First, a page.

Copa & Cogeca have outlined their views on the EU ombudsman regulation proposal and CAP greening simplification measures discussed by EU Farm Ministers in Luxembourg on Monday.
The proposed changes to the income stabilisation tool included in EU rural development policy were made as there has been little take up of it. The EU Commission believes that the changes will make it easier for Member States to use so that aid can be activated when income losses on the farm are 20% instead of 30%. Speaking in a meeting in Luxembourg today with the Slovak Presidency, Copa & Cogeca Secretary-General Pekka Pesonen said “It is a positive step as it should help to improve uptake of the scheme and better target support, especially for the dairy and beef sectors”.
“The ombudsman regulation” proposal also includes some changes to the financial instruments to make it easier for farmers to get loans under EU rural Development Policy but Mr Pesonen called for further changes so that there is a better response in times of crisis, especially in the dairy and pork sector. In addition, the proposal includes changes to the definition of active farmer to give Member States more discretion in how they define it. But Mr Pesonen warned that this could lead to significant differences in how rules are applied in member states and less harmonisation of how they are applied.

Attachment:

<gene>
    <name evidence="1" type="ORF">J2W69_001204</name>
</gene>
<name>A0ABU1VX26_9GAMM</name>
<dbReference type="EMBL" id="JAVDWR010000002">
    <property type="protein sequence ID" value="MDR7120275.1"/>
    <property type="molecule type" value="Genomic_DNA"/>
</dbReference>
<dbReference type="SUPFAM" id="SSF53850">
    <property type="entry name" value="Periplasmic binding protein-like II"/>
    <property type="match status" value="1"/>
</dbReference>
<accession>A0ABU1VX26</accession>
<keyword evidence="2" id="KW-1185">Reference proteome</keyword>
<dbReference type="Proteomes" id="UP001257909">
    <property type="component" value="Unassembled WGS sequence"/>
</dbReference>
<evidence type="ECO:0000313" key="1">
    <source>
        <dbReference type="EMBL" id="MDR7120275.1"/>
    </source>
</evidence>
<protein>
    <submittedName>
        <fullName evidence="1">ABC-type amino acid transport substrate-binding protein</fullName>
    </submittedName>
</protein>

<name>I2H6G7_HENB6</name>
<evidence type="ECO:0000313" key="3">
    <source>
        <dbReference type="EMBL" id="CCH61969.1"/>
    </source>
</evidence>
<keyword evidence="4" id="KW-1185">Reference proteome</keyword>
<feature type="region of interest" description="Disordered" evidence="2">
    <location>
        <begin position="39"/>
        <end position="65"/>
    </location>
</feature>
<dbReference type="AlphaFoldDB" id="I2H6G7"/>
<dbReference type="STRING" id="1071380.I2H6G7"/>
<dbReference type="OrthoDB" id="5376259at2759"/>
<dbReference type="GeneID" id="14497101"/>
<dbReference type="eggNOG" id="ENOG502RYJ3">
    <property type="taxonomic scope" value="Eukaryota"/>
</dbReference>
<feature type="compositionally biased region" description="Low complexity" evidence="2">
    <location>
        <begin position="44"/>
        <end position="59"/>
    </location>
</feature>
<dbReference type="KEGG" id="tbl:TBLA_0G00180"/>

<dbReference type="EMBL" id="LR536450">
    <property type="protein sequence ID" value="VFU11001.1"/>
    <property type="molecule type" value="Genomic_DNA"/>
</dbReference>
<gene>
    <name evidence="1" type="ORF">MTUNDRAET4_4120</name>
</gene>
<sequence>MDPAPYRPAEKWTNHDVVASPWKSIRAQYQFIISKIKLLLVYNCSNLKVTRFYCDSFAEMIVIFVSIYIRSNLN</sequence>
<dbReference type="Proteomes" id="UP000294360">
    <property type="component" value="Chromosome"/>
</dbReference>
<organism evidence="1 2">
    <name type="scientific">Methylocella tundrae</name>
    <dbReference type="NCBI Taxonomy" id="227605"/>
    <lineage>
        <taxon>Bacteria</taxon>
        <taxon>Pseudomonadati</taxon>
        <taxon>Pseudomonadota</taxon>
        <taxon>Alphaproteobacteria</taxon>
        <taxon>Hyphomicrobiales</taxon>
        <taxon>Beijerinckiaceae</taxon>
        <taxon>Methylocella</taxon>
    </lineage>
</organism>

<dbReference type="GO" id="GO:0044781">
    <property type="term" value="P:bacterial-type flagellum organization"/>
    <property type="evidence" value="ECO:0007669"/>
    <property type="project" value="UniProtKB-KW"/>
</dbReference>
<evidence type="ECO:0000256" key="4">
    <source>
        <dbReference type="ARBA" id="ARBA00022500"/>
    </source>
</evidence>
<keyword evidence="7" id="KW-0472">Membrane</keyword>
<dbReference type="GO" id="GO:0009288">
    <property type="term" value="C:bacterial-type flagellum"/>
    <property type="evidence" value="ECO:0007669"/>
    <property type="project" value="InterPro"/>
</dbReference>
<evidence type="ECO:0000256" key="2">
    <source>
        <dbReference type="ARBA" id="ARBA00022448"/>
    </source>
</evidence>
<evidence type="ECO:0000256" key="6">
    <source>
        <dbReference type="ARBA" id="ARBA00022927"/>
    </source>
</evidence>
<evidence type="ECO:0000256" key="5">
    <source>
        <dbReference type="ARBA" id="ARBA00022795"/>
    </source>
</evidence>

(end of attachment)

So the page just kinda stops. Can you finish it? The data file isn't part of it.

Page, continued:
He went on to support calls made by 18 Ministers today to change the proposals concerning simplification of the greening measures under the CAP, saying that some of the measures being considered by the Commission will not make farmers’ lives simpler. In particular, it is a problem that the Commission is considering banning the use of pesticides for protein crops in Ecological Focus Areas (EFAs) as this does not amount to simplification. It is also a problem that that they were considering an increase from 6 to 9 months of the period for land lying fallow and were considering an increase to 10 weeks as the minimum common duration for catch crops and green cover.
He also warned of the fragile state of the commodity markets, with producers hit by low market prices and high input costs. The EU grain sector is now in a critical state. France and Ireland were badly affected. Global cereal supply is reaching record levels and global wheat prices are at their lowest level for 10 years. “We consequently believe emergency support should be given to avoid farmers going bankrupt”, he said.